BikePortland

Europe envy: Practical kid’s bikes and why they don’t exist in the U.S.


a real kids bike-1
You’re not likely to find a bike
like this at your local shop.
(Photo © J. Maus)

The other day, in the bike rack of my daughter’s school, I noticed a very practical children’s bike. It had everything a bike needs to be used as a real transportation vehicle — a chain-guard, generator lights front and rear, a rack, a frame pump, full-coverage fenders, and a bell.

Upon further inspection, my hunch about its provenance was confirmed. It was a Pegasus brand bike that was purchased (based on a sticker I saw on the fender) at a bike shop in Germany.

The bike reminded me of a photo sent to me by a reader a few months ago who has just returned from a trip to Dresden. They were floored when they came across this fully-decked out, practical kids city bike:

Another fine example of a practical kids bike.
(Photo: Greg Raisman)

At this point, you might be wondering what’s available on the U.S. market for aspiring and youthful everyday bikers.

Here’s the closest thing I could find on the U.S. website of Giant Bicycles, one of the largest bike makers in the world:

Giant’s Frantic kids bike ($239)

A quick search of WalMart.com, where millions of Americans shop for bikes, revealed something similar to Giant’s offering (in features, not in quality of course).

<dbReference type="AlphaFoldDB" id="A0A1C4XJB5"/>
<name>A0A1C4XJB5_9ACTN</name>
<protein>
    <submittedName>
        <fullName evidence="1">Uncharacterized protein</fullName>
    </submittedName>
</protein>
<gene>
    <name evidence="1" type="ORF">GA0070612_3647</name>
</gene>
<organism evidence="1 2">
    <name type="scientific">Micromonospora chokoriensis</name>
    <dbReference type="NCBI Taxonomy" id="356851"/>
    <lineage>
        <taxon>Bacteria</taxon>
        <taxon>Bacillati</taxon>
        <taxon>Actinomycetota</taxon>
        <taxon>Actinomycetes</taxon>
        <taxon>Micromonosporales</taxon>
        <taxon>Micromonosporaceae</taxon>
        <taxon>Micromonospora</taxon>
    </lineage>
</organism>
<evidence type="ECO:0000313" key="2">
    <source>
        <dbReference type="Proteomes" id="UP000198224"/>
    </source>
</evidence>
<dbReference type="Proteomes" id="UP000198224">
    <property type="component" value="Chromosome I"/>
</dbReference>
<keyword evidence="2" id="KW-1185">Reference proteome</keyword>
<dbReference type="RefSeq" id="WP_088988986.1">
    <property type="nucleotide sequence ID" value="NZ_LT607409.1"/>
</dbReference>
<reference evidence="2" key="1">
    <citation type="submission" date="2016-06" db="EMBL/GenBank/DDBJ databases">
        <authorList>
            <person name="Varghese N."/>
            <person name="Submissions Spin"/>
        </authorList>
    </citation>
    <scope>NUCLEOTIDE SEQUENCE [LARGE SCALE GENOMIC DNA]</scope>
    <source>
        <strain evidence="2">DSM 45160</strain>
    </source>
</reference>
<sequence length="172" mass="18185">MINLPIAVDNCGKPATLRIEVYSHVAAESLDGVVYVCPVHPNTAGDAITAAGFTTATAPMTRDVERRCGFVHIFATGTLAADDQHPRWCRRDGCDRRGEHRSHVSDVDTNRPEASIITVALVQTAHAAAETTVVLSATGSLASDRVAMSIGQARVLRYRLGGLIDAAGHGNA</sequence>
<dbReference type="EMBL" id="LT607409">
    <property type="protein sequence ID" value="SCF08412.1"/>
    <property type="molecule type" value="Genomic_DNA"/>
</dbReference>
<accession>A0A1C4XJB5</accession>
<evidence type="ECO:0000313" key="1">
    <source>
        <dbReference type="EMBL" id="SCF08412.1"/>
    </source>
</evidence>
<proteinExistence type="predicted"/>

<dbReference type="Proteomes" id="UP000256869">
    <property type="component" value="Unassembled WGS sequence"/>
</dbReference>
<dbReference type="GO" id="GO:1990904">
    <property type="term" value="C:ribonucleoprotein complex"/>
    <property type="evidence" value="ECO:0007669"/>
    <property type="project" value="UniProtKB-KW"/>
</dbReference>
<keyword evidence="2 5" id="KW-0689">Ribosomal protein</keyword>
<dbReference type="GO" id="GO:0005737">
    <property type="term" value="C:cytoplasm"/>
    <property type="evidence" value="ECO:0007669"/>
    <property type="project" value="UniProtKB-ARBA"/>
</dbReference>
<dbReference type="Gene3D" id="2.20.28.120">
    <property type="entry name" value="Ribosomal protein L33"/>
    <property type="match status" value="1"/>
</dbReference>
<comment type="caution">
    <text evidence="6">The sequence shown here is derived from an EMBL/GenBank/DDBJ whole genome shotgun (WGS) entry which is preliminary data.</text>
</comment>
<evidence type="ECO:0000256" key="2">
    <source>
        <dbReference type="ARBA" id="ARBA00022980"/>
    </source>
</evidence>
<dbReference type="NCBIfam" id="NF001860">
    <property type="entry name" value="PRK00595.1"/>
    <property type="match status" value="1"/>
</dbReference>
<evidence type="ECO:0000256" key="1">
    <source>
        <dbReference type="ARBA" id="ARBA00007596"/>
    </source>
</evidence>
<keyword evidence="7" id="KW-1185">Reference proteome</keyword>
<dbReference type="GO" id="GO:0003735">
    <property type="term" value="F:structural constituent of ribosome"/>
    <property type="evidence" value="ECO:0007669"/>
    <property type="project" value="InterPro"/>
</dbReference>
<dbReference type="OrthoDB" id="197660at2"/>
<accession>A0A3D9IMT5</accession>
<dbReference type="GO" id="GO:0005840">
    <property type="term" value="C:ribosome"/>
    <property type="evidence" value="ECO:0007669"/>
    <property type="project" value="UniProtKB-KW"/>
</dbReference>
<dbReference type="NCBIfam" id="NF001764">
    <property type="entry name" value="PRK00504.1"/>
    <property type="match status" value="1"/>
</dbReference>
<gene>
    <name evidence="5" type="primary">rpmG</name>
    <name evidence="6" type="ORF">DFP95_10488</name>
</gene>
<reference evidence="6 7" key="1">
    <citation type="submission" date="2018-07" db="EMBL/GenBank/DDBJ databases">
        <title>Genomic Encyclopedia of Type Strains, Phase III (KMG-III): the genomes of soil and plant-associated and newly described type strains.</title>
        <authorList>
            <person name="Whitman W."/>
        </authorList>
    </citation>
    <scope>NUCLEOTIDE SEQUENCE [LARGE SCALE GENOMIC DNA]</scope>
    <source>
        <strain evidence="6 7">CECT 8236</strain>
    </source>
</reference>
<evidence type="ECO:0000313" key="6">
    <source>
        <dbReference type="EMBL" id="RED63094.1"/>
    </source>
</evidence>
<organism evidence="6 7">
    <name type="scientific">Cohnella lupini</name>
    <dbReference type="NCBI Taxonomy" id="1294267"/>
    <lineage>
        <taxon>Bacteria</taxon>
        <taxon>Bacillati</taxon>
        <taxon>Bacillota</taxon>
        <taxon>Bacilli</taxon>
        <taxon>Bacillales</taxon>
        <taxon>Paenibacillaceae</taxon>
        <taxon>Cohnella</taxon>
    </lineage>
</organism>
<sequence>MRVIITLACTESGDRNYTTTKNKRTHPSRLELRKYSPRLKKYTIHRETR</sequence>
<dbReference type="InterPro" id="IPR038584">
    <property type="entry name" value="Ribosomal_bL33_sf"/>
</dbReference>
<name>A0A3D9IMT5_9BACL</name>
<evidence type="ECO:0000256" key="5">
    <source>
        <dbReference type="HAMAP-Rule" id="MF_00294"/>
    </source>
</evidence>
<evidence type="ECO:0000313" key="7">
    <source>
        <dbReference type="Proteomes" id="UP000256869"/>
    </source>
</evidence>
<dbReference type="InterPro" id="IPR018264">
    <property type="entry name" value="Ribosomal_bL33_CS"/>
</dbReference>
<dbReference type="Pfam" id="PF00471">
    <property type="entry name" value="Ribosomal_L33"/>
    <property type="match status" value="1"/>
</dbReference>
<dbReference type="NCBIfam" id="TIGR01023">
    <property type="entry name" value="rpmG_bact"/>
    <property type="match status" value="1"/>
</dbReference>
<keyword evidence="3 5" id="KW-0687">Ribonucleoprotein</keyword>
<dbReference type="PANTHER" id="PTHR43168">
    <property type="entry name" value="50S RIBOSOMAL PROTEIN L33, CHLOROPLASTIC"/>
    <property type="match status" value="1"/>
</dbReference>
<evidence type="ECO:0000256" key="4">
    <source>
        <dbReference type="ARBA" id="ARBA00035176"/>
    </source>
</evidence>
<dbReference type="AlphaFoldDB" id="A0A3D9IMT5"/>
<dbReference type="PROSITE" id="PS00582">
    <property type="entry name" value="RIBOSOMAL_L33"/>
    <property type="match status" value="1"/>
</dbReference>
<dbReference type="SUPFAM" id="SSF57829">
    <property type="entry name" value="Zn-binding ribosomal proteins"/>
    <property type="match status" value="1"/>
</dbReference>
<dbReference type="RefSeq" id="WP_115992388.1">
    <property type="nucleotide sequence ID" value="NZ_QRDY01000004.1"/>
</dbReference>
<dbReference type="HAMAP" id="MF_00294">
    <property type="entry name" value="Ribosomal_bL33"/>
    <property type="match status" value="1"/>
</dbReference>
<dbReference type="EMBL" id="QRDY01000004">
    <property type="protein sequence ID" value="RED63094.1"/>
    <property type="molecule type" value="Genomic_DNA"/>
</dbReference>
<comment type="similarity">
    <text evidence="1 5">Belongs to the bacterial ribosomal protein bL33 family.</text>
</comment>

Walmart’s Tiarra 24-inch kids bike ($108).

Why the lack of good bike options for kids in the U.S.? One (of many) reasons might be a fact I learned just a few days ago — that in this country there are still hundreds of schools and dozens of school districts that prohibit kids from riding to school.

Yes, you read that right. In scores of schools across the country, kids and their parents are told that they are not allowed to bike to school.

I asked former BTA Safe Routes to School chief and current state network manager for the Safe Routes to Schools National Partnership for more about this ridiculous policy.

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Ping says the “no bike riding” policy (which is rarely put into writing) usually comes from principals but also comes from school boards. The reason, he says, is a concern for the safety of the kids.

“It’s a way of thinking in the US, where people think the automobile is the only serious form of transportation, especially for kids.”
— Robert Ping with the Safe Routes to Schools National Partnership

“You can imagine the fear it puts into parents,” says Ping, “when these community leaders (principals and school board members) say it’s too dangerous to ride a bike”.

Pings calls such policies nothing more than a “knee-jerk reaction” from people who don’t ride. “All they see are the big, arterial streets they drive on, so these put these policies into place without giving it much thought.”

“It’s a way of thinking in the US, where people think the automobile is the only serious form of transportation, especially for kids.”

I’m not saying better choices in kids bikes is all we need to reverse this type of mindset, but it would sure be helpful if more U.S. bike companies took kids bikes more seriously (like they’re finally starting to do with adult bikes).


— For further reading, check out this story from the Portland Tribune yesterday about how some Portland schools can’t afford to improve traffic safety around their schools.

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